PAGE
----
Today marks the 150th anniversary of the beginning of the bloodiest war in American history. It can be called many things: the American Civil War, the War Between the States, the War of Northern Aggression,etc. But one thing stands out--the right side won. While folks can claim that the war was not about slavery, but they would be wrong. The Southerners chose to secede because Abraham Lincoln was elected, and it was not his anti-state's right position that caused such a reaction--it was the key issue of the day that defined the state's rights/federal government's responsibilities debate--slavery.
I am no expert on the Civil War, but we have seen over the past year here and elsewhere posts about the origins of the war that make it mighty clear why there was a war. Of course, individuals chose sides for all kinds of reasons that may or may not have related to the master narrative about slavery, but the war had a very clear outcome, one that the Southerners had fought to prevent: the end of slavery.
The war did not solve America's race problems nor did it resolve the debate about state's rights (except to rule out secession). Today, we still have a debate about what is the proper role of the federal government, with Southern states mostly lined up against the federal government. Red vs. blue does not strictly correlate with Blue and Gray, but it damn near does. Wouldn't it be cool if we could just not have all of those right wing voters and politicians that skew our political systems? Sure, secession of the South today would be mighty cool since I no longer live in Texas. But history is just a bit path dependent.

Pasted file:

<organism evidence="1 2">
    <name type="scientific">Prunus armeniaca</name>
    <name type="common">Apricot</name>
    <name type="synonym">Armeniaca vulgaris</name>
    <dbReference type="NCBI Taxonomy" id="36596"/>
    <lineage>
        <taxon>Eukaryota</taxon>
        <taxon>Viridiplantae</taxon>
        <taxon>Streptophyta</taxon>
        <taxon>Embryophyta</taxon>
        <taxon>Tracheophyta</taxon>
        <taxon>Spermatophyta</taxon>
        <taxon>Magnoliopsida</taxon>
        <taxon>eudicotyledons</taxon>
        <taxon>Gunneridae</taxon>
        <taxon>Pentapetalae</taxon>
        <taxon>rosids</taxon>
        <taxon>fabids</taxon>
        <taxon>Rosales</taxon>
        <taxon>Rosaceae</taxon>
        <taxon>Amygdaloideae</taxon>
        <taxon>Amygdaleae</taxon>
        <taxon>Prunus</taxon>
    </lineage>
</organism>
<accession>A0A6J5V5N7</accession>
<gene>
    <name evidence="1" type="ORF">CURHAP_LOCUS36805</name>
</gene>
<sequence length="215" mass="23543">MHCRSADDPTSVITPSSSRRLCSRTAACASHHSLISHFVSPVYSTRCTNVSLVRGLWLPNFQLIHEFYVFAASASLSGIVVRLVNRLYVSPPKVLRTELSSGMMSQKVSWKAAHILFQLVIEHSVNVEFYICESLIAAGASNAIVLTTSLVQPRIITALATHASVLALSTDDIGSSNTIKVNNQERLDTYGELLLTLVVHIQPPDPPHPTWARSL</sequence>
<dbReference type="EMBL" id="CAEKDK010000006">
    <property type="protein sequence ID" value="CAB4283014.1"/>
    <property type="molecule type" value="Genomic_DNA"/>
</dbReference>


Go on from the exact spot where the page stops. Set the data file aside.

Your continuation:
So, one could ask whether the war was worth it? Well, that is a neat academic question, but given that there were people living and dying in chains, the question is hardly academic at all. Sure, it took another hundred years to realize some of the promises made during and after the war (13th, 14th, 15 amendments) via the civil rights acts, the federal government using troops to integrate high schools and universities, the movement led by Martin Luther King Jr. and so on. And, yes, many African-Americans live behind bars today as our war on drugs has been carried out in a way that is quite unjust. But it took a great deal of bloodshed to address America's original sin, and slavery is such an abomination that, yes, it was worth it.
We will certainly spend the next four years re-visiting the war, which will provide ample opportunity for revisionists to try to gloss over this very central point. But the words of past Presidents and the current one about "a more perfect union" have at their core the notion that we started flawed, but not fatally so. That we overcame slavery, that we overcame much (although not all) oppression due to race, religion, gender, and sexuality, but there is much left to do. Remembering where we started, how far we got, and what it cost might not be a bad way to spend the next four years.
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